What I’ve Been Reading: September 2017

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The Hate U Give by Angie Thomas

Sixteen-year-old Starr Carter moves between two worlds: the poor neighborhood where she lives and the fancy suburban prep school she attends. The uneasy balance between these worlds is shattered when Starr witnesses the fatal shooting of her childhood best friend Khalil at the hands of a police officer. Khalil was unarmed.

Soon afterward, his death is a national headline. Some are calling him a thug, maybe even a drug dealer and a gangbanger. Protesters are taking to the streets in Khalil’s name. Some cops and the local drug lord try to intimidate Starr and her family. What everyone wants to know is: what really went down that night? And the only person alive who can answer that is Starr. 

But what Starr does—or does not—say could upend her community. It could also endanger her life.

This book is a work of fiction, but it may as well be completely true, given how many young unarmed black men have been killed by police in recent years.  It’s a vitally important book and an incredibly well-written work.

First, about the writing itself: this book is so well-crafted.  Every character is ridiculously realistic.  Starr’s family dynamics are incredible, with her parents being more present — and more true to life — than any other YA book I have read (and I’ve read several with good parent characters).  Starr’s friends are complex also — they have hidden hopes and dreams that show through and they deal with their own issues.  Starr’s boyfriend is also wonderfully written.  He makes dumb teenage mistakes, but owns up to them and honestly tries to be a good person.  I cannot say enough good things about the characters here, and that should tell you all you need to know about this book.

Second, the importance of this book cannot be overestimated.  As a white woman, reading this book is about as close as I can get to truly understanding what it is to be black in today’s world.  In addition to showing the blatant unfairness and discrimination against young black men, Thomas shows how Starr filters herself around her white friends because of small, thoughtless, but still discriminatory, comments that they routinely make.  It shows overt and covert racism and how both are damaging.  But she also shows how to respectfully learn — Starr’s boyfriend is white, and when he starts hanging out with Starr’s black friends, they talk about racism and what’s okay for him to do and say and what isn’t.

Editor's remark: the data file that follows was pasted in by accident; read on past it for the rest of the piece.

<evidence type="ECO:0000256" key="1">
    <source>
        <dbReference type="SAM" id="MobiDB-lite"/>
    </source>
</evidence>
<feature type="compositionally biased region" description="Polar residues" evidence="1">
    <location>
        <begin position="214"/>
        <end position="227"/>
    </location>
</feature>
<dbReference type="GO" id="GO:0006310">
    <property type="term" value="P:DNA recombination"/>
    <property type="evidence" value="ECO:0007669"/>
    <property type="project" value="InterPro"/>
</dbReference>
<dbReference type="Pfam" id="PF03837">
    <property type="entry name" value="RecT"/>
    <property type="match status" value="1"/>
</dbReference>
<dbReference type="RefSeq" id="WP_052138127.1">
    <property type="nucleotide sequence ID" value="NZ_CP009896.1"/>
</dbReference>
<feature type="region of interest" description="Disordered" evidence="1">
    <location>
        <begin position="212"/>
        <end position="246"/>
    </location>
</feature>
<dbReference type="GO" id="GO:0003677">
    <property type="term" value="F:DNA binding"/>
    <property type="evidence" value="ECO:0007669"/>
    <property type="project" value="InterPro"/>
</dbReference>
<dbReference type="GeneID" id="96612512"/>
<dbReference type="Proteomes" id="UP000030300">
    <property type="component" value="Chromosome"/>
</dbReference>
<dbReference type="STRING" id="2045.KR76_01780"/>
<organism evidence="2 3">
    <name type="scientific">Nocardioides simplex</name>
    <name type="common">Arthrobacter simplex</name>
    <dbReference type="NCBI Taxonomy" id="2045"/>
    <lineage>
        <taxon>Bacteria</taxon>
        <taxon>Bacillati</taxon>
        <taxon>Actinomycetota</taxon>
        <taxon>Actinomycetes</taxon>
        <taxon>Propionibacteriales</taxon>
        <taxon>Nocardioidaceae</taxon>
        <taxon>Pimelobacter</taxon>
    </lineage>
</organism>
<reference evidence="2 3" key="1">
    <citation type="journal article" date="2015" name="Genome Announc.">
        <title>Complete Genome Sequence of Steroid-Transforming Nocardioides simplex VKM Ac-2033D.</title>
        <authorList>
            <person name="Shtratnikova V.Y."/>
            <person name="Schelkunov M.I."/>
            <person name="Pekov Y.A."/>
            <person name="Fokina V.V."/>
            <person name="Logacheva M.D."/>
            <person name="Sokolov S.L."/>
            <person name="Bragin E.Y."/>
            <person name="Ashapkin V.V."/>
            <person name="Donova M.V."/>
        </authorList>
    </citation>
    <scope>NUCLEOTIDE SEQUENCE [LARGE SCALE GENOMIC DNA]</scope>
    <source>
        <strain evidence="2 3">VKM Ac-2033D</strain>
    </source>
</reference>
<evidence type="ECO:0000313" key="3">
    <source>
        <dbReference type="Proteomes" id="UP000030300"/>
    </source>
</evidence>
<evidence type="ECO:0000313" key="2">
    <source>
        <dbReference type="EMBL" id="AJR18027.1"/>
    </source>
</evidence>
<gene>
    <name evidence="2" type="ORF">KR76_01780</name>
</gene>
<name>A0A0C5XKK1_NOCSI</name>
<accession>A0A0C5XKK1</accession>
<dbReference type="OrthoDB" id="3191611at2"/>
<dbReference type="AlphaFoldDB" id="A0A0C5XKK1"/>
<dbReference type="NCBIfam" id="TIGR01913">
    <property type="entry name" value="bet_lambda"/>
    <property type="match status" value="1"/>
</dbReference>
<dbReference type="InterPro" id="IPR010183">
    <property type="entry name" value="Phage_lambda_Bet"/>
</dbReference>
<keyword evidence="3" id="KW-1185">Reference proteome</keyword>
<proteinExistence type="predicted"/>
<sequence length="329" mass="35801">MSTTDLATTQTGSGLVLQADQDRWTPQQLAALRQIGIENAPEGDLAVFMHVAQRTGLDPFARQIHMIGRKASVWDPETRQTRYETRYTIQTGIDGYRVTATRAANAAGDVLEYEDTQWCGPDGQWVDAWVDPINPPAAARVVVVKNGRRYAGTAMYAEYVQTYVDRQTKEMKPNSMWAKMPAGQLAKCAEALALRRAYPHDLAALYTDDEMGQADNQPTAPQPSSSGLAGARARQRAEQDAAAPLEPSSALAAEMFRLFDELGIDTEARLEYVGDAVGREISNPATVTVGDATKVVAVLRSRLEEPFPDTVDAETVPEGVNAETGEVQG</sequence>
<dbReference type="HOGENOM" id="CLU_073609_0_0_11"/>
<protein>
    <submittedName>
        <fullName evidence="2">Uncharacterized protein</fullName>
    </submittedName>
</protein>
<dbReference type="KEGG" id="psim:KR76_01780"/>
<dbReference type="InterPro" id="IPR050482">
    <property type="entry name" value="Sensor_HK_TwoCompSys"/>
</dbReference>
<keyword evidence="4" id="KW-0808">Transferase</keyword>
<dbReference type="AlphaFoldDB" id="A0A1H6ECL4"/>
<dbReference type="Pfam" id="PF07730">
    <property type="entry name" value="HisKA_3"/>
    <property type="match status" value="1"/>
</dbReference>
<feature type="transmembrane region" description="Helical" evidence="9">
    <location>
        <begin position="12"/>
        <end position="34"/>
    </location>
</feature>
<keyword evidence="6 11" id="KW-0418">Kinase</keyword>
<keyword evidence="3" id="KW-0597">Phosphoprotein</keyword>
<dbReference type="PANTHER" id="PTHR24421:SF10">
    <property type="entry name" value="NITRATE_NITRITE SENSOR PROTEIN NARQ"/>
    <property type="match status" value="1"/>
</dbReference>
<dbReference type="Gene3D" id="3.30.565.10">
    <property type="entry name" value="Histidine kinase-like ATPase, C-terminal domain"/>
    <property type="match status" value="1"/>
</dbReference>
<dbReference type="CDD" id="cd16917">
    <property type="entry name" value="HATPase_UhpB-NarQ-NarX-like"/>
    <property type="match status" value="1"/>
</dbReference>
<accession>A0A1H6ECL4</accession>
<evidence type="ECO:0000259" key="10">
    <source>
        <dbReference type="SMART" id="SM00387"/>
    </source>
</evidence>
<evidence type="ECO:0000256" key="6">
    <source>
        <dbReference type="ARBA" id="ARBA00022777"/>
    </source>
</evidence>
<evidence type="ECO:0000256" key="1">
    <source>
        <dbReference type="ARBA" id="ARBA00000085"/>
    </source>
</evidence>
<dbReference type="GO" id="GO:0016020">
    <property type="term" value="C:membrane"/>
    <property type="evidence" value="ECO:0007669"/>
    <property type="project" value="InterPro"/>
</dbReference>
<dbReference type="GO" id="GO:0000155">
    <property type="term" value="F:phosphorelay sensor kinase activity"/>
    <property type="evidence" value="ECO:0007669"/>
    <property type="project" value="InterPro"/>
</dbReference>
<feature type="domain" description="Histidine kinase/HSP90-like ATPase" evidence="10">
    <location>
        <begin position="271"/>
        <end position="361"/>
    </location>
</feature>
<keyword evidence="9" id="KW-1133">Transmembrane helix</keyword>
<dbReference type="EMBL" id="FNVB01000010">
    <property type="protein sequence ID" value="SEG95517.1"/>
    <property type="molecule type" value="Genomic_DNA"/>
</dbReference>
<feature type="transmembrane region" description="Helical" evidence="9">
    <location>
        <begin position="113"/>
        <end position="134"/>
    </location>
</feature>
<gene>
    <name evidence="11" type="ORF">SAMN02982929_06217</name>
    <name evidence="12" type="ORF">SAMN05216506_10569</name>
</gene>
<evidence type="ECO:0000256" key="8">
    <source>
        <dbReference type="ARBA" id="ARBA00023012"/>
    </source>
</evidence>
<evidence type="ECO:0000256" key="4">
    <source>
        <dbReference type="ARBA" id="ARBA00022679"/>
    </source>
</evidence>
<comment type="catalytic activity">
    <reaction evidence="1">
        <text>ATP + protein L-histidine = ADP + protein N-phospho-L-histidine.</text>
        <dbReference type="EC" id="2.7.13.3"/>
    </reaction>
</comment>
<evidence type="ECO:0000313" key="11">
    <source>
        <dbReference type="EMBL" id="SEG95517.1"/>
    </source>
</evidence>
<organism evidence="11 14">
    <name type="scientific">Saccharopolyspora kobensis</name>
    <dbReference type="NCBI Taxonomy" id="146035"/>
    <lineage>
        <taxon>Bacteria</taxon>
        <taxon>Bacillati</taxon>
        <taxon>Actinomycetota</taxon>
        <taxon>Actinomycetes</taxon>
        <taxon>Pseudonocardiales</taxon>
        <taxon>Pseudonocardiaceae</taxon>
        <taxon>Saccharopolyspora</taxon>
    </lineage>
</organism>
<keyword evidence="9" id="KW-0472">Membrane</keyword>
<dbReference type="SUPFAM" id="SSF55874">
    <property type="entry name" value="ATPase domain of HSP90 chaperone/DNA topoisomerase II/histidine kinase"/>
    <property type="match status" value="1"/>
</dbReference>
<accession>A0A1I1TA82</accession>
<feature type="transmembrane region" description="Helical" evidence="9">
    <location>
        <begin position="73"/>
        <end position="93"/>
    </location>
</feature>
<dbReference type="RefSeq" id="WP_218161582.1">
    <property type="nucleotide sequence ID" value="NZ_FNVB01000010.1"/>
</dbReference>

I don’t care how old you are or what color or are or what books you like — this is a book you should read, because this is the world we live in.

The Couple Next Door by Shari Lapena

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You never know what’s happening on the other side of the wall.

Your neighbor told you that she didn’t want your six-month-old daughter at the dinner party. Nothing personal, she just couldn’t stand her crying.

Your husband said it would be fine. After all, you only live next door. You’ll have the baby monitor and you’ll take it in turns to go back every half hour.

Your daughter was sleeping when you checked on her last. But now, as you race up the stairs in your deathly quiet house, your worst fears are realized. She’s gone.

You’ve never had to call the police before. But now they’re in your home, and who knows what they’ll find there.

What would you be capable of, when pushed past your limit?

I read this book in about four hours, because I couldn’t put it down.  It was gripping.  It was was exciting.  It was horrifying.  There were twists and turns I didn’t expect at all.  The characters had secrets, as all good thriller characters must.

Many other reviews on Goodreads accuse this book of being ridiculous.  And maybe it is, but what’s a good thriller without some ridiculous twists and turns?  If crime thrillers are a type of book you enjoy, this is an excellent choice.  It’s true to the genre, the writing is solid, and it’s an entertaining way to spend a few hours.  I’d recommend this, not as something you absolutely must read, but as one I’d pass by in a bookshop and say, oh yeah, that was pretty dang good.

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The Lowland by Jhumpa Lahiri

Two brothers bound by tragedy; a fiercely brilliant woman haunted by her past; a country torn by revolution. A powerful new novel–set in both India and America–that explores the price of idealism and a love that can last long past death.